The colonists who sailed to America in the 17th century faced many dangers on the voyage across the Atlantic. Their reasons for leaving Europe varied from the desire for religious freedom, to seeking the opportunity and prosperity that they hoped the "New World" would offer them. The success of their journey across the Atlantic and their eventual colonization would be highly dependent on how they were able to persevere through the severity of the weather conditions they would encounter.
The Mayflower set sail for America in early September of 1620, and after 66 days at sea reached Cape Cod on Nov 9th. During this time of year, the North Atlantic Ocean is oftentimes beset by extremely rough seas. Remnant hurricanes commonly track into this region and intense extra-tropical low pressure systems also become more prevalent. To undertake a journey at this point in the season, in a wooden ship powered by sail and only 88 feet in length, would seem foolhardy and doomed to fail. Much of what we know about the journey is thanks to a journal that was written by William Bradford, titled "Of Plymouth Plantation, 1620-1647." In his account of the journey, we learn that during the month of October, the Mayflower began to run into major Atlantic storms and many thought it would surely not make it through. The wind was so fierce that the sails had to be lowered several times, meaning the ship was basically floundering in the turbulent seas. There are accounts that the ship did take on substantial damage during these episodes, but through grit and determination, the crew was able to repair her and keep the Mayflower seaworthy. Their intention was to land in northern Virginia, but the weather conditions dictated their eventual landing place. A major storm blowing in from the south kept the ship from landing near the Hudson River, and they instead sailed back north to Cape Cod, to escape the perils brought on by another storm.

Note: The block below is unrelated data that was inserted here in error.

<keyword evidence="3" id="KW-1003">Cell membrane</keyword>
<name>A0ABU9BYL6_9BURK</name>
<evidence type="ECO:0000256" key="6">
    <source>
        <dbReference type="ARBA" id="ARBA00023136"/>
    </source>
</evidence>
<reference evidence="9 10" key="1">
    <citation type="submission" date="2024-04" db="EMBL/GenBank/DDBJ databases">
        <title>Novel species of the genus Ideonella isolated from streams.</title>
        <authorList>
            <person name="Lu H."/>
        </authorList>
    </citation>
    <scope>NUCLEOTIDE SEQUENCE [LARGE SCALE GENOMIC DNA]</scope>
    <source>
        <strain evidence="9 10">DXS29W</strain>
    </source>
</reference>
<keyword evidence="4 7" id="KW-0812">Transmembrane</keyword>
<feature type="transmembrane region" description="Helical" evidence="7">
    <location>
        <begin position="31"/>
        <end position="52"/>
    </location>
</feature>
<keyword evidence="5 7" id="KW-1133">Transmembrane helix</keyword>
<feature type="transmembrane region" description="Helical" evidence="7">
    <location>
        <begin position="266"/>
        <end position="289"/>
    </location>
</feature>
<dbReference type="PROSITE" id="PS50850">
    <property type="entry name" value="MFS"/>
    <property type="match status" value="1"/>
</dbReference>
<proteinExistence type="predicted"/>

The perseverance and courage it took for the crew of the Mayflower to reach America safely is quite inspiring when we look at how the odds were stacked against them in many ways. Tragically, nearly half of the passengers weren't able to survive their first New England winter. Thanks to help from Squanto (an English speaker from the Patuxet tribe) and the local Wampanoag Indians, the colonists were taught how to grow crops and hunt local game to enable their survival in the harsh climate. Without that help, it is unlikely that any of the colonists would have survived past the first winter. That following fall, the colonists celebrated their first successful harvest with the local Wampanoag tribe in a three day festival of thanksgiving. It is said that there were around 90 present from the Wampanoag tribe and 53 colonists from the Mayflower. The Wampanoag tribe brought 5 venison for the feast which was likely supplemented by fish, shellfish, and various vegetables. Potatoes or pies were not available at that time, but wild turkeys were common in the region and may have been another source of protein at the feast.
George Washington was the first president to make a declaration for the celebration of Thanksgiving on the last Thursday in November of 1789, but it wasn't an official national holiday until Lincoln made it one in 1863. A link to Abe Lincoln's Thanksgiving Proclamation can be found here.
Happy Thanksgiving from all of us at Weatherology!